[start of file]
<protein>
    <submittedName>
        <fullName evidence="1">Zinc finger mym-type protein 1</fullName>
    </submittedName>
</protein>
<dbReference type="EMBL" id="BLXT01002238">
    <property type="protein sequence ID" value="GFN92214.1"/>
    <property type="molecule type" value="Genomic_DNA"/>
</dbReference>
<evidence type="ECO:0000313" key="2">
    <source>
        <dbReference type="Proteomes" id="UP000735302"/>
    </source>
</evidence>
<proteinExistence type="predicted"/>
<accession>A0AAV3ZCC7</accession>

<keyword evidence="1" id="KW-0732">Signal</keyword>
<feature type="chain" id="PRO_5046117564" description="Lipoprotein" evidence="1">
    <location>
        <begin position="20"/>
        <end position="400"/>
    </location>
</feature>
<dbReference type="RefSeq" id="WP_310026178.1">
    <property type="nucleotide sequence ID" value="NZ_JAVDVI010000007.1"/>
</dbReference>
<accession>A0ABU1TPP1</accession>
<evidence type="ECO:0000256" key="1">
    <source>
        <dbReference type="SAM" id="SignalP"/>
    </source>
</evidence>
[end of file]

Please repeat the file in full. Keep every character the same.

<protein>
    <submittedName>
        <fullName evidence="1">Zinc finger mym-type protein 1</fullName>
    </submittedName>
</protein>
<dbReference type="EMBL" id="BLXT01002238">
    <property type="protein sequence ID" value="GFN92214.1"/>
    <property type="molecule type" value="Genomic_DNA"/>
</dbReference>
<evidence type="ECO:0000313" key="2">
    <source>
        <dbReference type="Proteomes" id="UP000735302"/>
    </source>
</evidence>
<proteinExistence type="predicted"/>
<accession>A0AAV3ZCC7</accession>

<keyword evidence="1" id="KW-0732">Signal</keyword>
<feature type="chain" id="PRO_5046117564" description="Lipoprotein" evidence="1">
    <location>
        <begin position="20"/>
        <end position="400"/>
    </location>
</feature>
<dbReference type="RefSeq" id="WP_310026178.1">
    <property type="nucleotide sequence ID" value="NZ_JAVDVI010000007.1"/>
</dbReference>
<accession>A0ABU1TPP1</accession>
<evidence type="ECO:0000256" key="1">
    <source>
        <dbReference type="SAM" id="SignalP"/>
    </source>
</evidence>